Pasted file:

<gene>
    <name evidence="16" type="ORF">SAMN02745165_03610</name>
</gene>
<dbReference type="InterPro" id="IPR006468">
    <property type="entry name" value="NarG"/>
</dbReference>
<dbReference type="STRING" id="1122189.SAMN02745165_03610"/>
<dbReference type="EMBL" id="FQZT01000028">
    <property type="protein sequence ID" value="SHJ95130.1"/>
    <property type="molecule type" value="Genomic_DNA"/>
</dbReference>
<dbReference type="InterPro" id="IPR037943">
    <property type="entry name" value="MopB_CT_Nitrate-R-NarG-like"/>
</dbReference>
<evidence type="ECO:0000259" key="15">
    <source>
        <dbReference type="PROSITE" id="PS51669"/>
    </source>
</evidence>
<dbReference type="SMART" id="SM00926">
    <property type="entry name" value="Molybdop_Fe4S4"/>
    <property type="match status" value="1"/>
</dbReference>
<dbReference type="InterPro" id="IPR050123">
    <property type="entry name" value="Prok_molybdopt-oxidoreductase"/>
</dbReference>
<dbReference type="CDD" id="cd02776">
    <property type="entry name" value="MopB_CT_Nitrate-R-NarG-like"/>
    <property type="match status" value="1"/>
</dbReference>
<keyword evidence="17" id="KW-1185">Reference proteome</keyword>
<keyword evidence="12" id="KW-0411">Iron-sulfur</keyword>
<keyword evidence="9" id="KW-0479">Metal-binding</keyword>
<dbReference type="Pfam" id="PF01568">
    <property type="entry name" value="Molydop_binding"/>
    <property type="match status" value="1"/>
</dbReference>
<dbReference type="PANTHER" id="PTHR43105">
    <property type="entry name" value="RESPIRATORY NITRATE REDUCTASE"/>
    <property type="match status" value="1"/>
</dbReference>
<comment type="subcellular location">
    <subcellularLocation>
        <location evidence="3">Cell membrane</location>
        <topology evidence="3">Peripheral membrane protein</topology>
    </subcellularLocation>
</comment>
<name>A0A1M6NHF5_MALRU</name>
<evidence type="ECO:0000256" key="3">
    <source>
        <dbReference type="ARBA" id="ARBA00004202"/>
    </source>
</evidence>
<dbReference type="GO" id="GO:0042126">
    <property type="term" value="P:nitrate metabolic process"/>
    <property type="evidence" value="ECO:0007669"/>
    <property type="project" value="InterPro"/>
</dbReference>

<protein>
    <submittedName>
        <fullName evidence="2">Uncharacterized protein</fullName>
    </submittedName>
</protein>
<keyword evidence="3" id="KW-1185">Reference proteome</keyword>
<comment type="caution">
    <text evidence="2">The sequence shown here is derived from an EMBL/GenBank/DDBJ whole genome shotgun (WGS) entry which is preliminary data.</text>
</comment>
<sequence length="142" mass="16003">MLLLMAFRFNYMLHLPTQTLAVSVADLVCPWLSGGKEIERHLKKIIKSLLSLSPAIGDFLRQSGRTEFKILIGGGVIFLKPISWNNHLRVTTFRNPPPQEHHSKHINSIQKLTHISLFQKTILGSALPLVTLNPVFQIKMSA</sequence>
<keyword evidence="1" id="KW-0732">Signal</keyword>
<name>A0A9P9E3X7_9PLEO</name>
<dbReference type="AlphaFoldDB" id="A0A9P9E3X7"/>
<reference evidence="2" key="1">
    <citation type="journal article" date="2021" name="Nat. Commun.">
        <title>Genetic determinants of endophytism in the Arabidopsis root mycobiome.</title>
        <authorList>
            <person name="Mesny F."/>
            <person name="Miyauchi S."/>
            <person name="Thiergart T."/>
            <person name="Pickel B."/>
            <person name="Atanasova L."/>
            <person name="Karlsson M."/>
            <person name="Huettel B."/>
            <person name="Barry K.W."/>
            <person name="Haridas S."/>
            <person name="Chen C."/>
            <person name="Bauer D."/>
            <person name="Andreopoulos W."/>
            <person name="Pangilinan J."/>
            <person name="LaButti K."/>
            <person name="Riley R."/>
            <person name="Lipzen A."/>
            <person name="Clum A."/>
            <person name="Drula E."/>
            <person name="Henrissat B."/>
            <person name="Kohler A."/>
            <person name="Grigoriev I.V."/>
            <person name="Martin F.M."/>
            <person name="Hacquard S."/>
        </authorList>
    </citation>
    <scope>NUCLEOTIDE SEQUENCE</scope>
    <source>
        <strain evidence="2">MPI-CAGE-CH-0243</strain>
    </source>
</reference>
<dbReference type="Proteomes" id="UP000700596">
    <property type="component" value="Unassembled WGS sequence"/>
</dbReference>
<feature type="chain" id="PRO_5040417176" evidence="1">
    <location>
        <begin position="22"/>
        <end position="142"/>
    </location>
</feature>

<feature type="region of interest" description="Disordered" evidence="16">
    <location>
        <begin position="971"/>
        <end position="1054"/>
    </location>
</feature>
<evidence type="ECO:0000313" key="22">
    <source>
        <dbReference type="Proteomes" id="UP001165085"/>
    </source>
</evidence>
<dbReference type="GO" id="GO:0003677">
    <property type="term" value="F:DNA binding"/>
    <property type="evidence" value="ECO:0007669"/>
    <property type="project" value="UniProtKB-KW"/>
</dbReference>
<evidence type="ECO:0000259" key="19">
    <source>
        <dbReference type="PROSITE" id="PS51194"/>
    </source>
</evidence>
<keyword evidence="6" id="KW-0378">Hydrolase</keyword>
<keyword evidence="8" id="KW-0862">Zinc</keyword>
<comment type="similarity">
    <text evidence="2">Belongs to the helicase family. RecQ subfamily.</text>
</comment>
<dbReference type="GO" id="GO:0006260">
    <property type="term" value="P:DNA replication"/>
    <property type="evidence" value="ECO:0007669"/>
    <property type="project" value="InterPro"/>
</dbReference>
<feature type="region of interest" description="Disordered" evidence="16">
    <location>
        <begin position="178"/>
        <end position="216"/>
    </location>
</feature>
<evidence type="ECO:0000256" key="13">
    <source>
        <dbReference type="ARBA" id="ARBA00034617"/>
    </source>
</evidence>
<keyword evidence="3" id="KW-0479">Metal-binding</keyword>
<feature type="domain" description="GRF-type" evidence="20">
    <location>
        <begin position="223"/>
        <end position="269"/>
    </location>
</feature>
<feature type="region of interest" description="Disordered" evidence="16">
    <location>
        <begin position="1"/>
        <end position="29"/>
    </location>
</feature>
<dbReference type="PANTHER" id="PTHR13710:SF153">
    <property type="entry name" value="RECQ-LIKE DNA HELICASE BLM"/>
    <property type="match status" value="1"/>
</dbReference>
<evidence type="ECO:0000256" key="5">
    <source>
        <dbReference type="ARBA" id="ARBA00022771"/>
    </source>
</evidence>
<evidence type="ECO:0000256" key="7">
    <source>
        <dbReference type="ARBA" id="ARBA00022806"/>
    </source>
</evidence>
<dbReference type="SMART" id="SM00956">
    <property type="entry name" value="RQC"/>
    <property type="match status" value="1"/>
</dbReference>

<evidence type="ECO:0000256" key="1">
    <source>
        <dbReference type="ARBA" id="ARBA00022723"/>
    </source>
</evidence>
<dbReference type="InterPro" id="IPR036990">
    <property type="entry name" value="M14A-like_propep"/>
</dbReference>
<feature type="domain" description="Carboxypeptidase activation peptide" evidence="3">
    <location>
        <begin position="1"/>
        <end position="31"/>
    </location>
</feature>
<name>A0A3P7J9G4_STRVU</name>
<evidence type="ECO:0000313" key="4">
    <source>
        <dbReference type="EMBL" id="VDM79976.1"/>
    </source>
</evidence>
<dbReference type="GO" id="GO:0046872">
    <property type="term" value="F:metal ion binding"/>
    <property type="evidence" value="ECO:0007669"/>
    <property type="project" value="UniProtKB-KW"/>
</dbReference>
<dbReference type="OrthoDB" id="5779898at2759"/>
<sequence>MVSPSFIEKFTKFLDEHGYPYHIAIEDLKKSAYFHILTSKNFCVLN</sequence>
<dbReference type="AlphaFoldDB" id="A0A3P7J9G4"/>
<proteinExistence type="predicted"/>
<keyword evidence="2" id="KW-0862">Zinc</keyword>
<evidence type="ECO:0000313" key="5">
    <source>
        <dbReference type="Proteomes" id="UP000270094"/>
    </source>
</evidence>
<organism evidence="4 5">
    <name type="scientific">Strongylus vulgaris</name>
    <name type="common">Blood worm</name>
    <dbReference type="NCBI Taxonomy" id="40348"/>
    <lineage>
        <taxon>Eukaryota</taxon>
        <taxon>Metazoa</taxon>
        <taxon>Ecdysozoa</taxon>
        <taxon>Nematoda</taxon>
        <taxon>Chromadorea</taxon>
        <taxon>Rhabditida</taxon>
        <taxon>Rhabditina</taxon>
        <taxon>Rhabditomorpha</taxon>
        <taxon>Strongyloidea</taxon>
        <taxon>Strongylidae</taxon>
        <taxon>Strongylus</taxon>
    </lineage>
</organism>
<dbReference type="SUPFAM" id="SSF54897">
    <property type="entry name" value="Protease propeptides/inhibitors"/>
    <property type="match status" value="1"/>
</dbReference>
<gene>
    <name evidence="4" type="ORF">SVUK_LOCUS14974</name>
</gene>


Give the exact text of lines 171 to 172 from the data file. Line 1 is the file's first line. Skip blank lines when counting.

    <property type="entry name" value="RECQ-LIKE DNA HELICASE BLM"/>
    <property type="match status" value="1"/>